This was Brais Brais Rusak’s second major victory in this case. Last year Sandals and other defendants attempted to dismiss the case in its entirety requesting the case to be tried in the Bahamas. This motion was denied and the case was allowed to proceed in Florida. You can read more about that decision in our article Judge Rules Sandals Resorts & Pool Component Manufacturers Must Stand Trial in Miami, Florida for Bahamas Entrapment Drowning Death.

Miami Boat Accident Law Firm.jpgA 45-foot boat hired by a group of friends began to take on water then capsize in Biscayne Bay just off the Miami Seaquarium Sunday afternoon. Reports reveal the group was coming back from a party spot when the boat started sink. According to the Florida Fish & Wildlife Commission spokesman Jorge Pino the boat may have been an illegal charter that transported people to and from a sandbar for $20 per person. There may not have been a Coast Guard licensed captain either. The sinking boat was observed by other boaters who rendered assistance helping to tow the vessel to the beach.

This mishap is yet another in a long string of boating accidents surrounding Columbus Day Weekend in Biscayne Bay. BBR has written extensively on boat accident liability surrounding the alcohol fueled Columbus Day festivities in Miami. See our article entitled Liabilities for Boating Under the Influence While Partying in Biscayne Bay on Columbus Day Weekend to learn more.

The W South Beach Injury Lawyers.jpgThe W South Beach Hotel located at 2201 Collins Avenue, Miami Beach, Florida is the subject of a lawsuit involving an alleged assault of a New Jersey tourist by prostitutes claimed to be “working” in the hotel. Court papers reveal that on January 19, 2013 Anna Burgese, while walking through The W South Beach lobby with her husband, was assaulted by an unknown number of prostitutes. Specifically the complaint reads Mrs. Burgese was “grabbed by behind and thrown with great force into a stone wall head first” then “tackled to the ground and struck by her assailant.” It is alleged that the prostitutes confused Mrs. Burgese as another prostitute who was capturing business at the hotel thus prompting the attack. As a result of the assault, she was taken to Mt. Sinai Hospital for treatment.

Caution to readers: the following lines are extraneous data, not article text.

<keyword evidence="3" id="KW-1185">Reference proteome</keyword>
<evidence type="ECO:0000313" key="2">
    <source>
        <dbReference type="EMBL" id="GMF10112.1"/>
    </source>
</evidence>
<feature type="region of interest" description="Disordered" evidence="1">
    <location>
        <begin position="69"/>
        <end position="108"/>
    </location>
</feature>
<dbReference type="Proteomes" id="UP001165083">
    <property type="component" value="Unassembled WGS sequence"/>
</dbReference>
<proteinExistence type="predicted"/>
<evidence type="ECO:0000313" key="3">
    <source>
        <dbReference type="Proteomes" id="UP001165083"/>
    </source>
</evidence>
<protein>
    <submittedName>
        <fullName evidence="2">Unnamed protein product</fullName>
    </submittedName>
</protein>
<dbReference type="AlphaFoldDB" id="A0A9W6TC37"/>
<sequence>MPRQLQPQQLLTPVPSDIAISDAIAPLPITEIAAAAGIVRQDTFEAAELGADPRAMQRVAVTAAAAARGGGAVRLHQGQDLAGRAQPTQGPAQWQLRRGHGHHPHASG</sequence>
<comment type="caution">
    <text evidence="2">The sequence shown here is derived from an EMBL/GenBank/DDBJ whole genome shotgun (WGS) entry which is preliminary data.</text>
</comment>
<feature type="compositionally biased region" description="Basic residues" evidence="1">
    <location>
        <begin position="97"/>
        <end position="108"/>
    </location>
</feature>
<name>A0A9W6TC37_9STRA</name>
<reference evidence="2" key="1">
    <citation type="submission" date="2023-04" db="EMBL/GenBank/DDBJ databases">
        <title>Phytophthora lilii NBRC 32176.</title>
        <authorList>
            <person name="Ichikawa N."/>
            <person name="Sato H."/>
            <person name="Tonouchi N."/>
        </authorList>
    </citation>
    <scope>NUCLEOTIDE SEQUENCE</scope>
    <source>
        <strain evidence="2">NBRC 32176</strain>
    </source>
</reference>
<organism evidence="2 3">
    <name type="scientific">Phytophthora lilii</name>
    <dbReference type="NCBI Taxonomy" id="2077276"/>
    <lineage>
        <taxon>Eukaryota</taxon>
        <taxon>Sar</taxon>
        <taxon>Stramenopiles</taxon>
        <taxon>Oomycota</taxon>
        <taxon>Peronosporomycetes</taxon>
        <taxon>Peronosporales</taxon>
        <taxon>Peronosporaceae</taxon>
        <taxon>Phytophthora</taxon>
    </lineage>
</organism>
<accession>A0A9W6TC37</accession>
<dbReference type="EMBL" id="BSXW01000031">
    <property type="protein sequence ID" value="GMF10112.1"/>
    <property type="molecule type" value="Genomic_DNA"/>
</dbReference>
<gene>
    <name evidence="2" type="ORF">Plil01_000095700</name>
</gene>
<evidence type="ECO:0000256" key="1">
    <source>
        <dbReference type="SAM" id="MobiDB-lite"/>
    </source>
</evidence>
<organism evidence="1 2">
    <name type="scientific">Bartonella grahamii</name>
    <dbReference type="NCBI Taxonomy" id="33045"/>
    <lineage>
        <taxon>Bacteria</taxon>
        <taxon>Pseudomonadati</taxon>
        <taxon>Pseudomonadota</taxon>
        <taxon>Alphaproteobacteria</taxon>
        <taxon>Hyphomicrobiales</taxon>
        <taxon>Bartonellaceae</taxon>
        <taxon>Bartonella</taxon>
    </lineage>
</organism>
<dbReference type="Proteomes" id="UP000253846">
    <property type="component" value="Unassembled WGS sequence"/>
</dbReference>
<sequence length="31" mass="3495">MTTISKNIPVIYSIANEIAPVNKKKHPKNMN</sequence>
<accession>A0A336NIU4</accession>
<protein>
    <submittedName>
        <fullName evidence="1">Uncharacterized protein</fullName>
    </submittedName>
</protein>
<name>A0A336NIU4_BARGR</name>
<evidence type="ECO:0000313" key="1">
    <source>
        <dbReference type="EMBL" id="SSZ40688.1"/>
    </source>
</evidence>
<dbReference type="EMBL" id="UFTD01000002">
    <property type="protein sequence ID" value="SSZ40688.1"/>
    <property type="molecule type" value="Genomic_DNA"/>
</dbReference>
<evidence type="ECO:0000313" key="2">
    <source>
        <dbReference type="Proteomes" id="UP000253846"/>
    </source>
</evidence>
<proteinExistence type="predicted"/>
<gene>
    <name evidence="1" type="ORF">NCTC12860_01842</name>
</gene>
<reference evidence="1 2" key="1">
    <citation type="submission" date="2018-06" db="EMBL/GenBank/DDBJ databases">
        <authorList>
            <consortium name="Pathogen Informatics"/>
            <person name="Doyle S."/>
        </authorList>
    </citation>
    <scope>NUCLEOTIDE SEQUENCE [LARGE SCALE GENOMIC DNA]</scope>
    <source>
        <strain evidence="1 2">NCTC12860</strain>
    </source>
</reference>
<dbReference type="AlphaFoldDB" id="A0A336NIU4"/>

Legal Claims

The lawsuit sets forth various claims of premises liability negligence against the The W South Beach as well as a civil remedy claim for the commission of criminal acts. The lynchpin of the claims is the allegations that The W South Beach knowingly allows prostitutes to solicit guests on its property and in the past had instances where the prostitutes became violent towards guest and visitors.

Ritz-Carlton South Beach Miami Injury Lawyer.jpgA recent case form the Miami Division of the Southern District of Florida, addresses a hotel’s liability when a guest suffers a heart attack while working out in the hotel’s fitness room. Court papers reveal George De La Flor was a guest with his family at The Ritz-Carlton South Beach Hotel located in Miami Beach. Most unfortunately, he suffered a heart attack while exercising in the hotel’s fitness room. Exercising next to Mr. De La Flor was a surgeon who immediately came to his aid. Though a defibrillator was located on hotel property, none was in the fitness room. A nearby boy went in search for the defibrillator, but had to delay his search to call 911 as no one from the hotel alerted the Miami Beach paramedics. Without a defibrillator, the surgeon performed cardiopulmonary resuscitation (“CPR”) until the paramedics arrived. Mr. De La Flor survived the heart attack, but was left with permanent injuries.

The Legal Claims

Mr. De La Flor filed a lawsuit in Miami, Florida. The essence of his lawsuit is as a guest of the Ritz-Carlton South Beach, the hotel owed him the basic duty to ensure that in the event of a medical emergency it had the basic equipment necessary to assist him. Specifically, Mr. De La Flor argued the Ritz-Carlton South Beach breach its legal duty by failing to: (1) have a readily accessible defibrillator; (2) bring a defibrillator to the fitness room once it knew he was in danger; (3) call 911 within a reasonable time; (4) train its employees to timely deploy the defibrillator located onsite; and finally (5) escort Miami Beach Fire Rescue to him in an expeditious manner when they arrived on scene. The Court rejected all of Mr. De La Flor’s arguments.